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Stubble management


Steve Townsend

The key to achieving the best control of the hard-to-kill annual grass weeds – which are the main threats to most growers –  is to take advantage of every pre-planting opportunity to get autumn cropping off to the cleanest possible start.


Eliminating large numbers of grassweed and volunteer seedlings at their youngest and most vulnerable stages ahead of sowing avoids inevitable in-crop herbicide compromises, while providing valuable insurance against less than ideal pre-emergence control conditions. It also reduces the risk and expense of relying too heavily on post-emergence treatments.

The best strategy involves a careful integration of chemical and cultural controls out of the growing crop, based on a thorough understanding of the enemy.

Starting well before harvesting and extending into early winter, this should involve:
Knocking back weed populations with pre-harvest glyphosate as part of modern cereals and oilseed rape harvest management to get control off to an invaluable early start.

Correct combining to reduce cultivation requirements and substantially improve the quality of stale seed-beds for weed control.
Effective cultivation and consolidation immediately after combining to ensure the best conditions for good stale seed-bed weed growth in even the driest of summers.

Timely glyphosate treatment of weed and volunteer seedlings to allow at least one more stale seed-bed cycle ahead of drilling.
Well-planned pre-emergence and/or early post-emergence herbicide treatment in cereals and oilseed rape to optimise residual, as well as contact control of later-emerging weeds.

Quality stale seed-beds

With good tillage management, four weeks between harvesting and drilling is enough time to get on top of annual and perennial weeds and volunteers with at least two good pre-planting glyphosate treatments in most seasons.
Combining should always be seen as the first cultivation. Leaving a short stubble, avoiding baling, chopping straw consistently to about 100mm (4in) and spreading straw and chaff evenly over the full width of the combine will minimise the trash problems that get in the way of stale seed-bed consolidation and maximise soil moisture retention.

Because soil moisture losses increase dramatically as soon as the crop canopy is removed, it is vital to cultivate within 48 hours of combining, if possible, to provide the best environment for weed seed germination. Cultivating only the top few inches will further limit moisture loss while giving enough stimulation for good germination.

The most important tool in the stale seed-bed armoury is the Cambridge ring roll, which should be used within a day of cultivation to ensure the high level of soil contact essential for the rapid germination of small weed seeds. Particular care should be taken to avoid excessive speeds which limit consolidation effectiveness.

Prompt, early spraying

Stale seed-beds should be inspected regularly so emerging weeds can be sprayed when the biggest has a single leaf. At this stage – between seven and 14 days after cultivation in most cases – the fields still look brown from a distance, so close inspection is essential.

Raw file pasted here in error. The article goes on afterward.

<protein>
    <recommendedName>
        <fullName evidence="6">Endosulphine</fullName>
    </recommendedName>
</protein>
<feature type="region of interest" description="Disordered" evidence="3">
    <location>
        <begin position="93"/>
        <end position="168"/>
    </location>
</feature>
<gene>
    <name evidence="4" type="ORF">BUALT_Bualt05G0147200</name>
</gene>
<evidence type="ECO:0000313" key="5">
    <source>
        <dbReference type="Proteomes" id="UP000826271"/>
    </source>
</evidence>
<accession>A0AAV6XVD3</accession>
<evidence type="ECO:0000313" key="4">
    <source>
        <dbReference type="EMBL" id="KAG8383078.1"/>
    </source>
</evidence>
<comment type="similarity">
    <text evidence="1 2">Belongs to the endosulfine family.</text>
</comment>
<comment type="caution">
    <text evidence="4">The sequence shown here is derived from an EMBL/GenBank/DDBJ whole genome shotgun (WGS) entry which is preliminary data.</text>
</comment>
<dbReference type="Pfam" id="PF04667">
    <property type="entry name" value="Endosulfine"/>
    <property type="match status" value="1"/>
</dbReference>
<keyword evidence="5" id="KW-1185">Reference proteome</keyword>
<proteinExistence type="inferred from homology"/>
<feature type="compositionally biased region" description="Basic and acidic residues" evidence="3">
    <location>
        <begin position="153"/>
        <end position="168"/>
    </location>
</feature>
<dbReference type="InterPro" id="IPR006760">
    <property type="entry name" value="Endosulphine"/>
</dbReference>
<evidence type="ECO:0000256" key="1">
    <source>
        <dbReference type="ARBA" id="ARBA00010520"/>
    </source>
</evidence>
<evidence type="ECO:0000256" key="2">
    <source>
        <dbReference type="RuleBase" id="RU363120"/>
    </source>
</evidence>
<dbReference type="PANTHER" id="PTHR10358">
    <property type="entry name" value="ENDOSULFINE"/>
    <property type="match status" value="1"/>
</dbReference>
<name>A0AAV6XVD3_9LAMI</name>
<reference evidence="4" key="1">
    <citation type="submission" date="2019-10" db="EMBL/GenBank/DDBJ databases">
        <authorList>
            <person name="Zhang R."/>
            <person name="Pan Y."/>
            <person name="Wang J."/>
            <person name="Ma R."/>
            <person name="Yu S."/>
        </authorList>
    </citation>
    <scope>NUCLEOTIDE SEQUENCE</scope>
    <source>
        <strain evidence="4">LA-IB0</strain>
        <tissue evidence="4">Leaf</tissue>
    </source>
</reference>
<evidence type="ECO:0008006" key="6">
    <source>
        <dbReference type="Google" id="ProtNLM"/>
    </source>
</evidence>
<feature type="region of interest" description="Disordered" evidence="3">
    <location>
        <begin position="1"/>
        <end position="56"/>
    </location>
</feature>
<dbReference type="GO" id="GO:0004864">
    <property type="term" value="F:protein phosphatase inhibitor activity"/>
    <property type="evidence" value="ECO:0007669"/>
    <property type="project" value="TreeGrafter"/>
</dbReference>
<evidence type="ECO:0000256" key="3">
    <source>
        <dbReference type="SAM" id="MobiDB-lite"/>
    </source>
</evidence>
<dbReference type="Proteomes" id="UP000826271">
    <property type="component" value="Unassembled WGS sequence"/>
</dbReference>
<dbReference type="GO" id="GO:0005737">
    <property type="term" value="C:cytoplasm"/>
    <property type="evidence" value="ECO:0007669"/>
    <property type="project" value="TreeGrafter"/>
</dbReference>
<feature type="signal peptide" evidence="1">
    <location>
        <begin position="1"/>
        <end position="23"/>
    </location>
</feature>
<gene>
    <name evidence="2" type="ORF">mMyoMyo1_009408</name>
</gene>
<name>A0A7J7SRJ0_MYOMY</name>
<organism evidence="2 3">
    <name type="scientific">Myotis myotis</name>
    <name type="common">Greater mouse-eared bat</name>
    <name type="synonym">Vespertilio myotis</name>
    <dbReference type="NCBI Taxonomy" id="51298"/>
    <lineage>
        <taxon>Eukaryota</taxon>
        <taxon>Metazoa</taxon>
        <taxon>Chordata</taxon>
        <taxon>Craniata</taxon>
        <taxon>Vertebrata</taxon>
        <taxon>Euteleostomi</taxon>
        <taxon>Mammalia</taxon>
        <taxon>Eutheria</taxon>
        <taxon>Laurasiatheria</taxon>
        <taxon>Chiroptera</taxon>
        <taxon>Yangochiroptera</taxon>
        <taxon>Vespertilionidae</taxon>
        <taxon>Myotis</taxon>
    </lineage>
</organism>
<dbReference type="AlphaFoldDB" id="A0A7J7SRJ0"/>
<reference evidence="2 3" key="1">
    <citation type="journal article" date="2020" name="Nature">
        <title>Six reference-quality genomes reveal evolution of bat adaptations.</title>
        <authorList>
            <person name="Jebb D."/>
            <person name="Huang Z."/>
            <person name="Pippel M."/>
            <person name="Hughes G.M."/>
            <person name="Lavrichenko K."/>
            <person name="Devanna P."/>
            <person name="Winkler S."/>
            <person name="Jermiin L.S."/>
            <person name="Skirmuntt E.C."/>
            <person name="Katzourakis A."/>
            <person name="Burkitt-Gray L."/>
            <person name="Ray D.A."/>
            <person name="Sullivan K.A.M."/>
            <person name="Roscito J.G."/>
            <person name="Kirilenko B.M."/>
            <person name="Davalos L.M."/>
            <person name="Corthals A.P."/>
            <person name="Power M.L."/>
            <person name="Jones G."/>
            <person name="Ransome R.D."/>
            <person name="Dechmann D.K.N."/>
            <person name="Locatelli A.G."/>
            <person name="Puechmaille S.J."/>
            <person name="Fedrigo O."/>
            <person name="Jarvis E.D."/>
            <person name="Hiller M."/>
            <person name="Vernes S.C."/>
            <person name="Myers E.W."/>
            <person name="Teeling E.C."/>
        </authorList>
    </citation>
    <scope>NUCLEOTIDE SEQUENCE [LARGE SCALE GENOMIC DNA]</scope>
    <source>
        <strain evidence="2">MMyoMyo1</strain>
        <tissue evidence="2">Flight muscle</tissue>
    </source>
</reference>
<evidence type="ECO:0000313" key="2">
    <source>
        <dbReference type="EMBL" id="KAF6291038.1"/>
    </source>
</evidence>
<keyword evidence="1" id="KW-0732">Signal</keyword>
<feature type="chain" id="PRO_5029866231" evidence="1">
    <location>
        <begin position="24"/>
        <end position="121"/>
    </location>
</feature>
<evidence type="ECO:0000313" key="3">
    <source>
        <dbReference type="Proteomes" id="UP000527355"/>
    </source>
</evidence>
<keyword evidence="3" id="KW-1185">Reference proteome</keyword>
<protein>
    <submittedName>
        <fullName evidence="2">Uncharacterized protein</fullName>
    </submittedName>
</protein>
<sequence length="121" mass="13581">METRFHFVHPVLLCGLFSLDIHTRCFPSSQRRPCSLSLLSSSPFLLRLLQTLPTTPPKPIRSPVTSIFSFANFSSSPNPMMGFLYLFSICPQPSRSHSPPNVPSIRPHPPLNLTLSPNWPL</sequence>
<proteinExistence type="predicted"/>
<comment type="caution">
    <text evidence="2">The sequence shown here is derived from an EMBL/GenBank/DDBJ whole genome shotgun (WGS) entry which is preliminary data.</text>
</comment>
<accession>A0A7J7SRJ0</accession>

Cultivating (if necessary) and consolidating the ground again as soon as product recommendations advise will allow a further flush of weed growth ahead of final seed-bed preparation and drilling.

Two stale seed-bed cycles are invariably better than one, because the first weed seedlings to germinate secrete auxins which build-up in the soil to inhibit further seed germination.

As well as cutting several days off the stale seed-bed cycle, prompt treatment of the early germinators limits this inhibition, enabling another flush of weed growth (which would otherwise come through in the true seed-bed) to be stimulated and sprayed off.

Timely drilling – within a maximum of five days after the last stale seed-bed cycle – can be ensured both by using a glyphosate formulation with a short cultivation interval and by employing a high capacity cultivator drill.

By ensuring even depth drilling at speed under a wide range of conditions, a cultivator drill rather than a traditional Suffolk coulter machine will also maximise the opportunity for effective pre-emergence herbicide treatment.

Good glyphosate management

If good pre-planting weed control is to be achieved without any delay to the main winter drilling schedule, glyphosate spraying must be managed as effectively as possible.
With little more than a month between harvesting one crop and drilling the next on many units, poor or delayed weed control is simply not an option. Nor can hot and dry conditions, rainfall within a few hours of spraying, or hard water conditions be allowed to compromise efficacy.

Under these circumstances, it is important to use glyphosate formulations designed for challenging conditions rather than merely increasing rates.


These should be complemented with specialist adjuvants or water conditioners in hard water areas.
Medium flat fan nozzles are recommended for optimum results on one-leaf grasses.
With low water volumes, in particular, well-formulated adjuvants can be valuable in reducing drift to safeguard margins and hedgerows.
Water volumes of 100 litres/ha are recommended under normal conditions, with very low volumes avoided if the weather is particularly hot and dry.

Spraying early in the morning is recommended to optimise uptake under dry conditions.
Multiple applications must, of course, not exceed the specific product label’s statutory maximum dose of glyphosate.
Steve Townsend is an independent tillage specialist, with over 24 years’ farm advisory experience. See ww.cropsystems.co.uk

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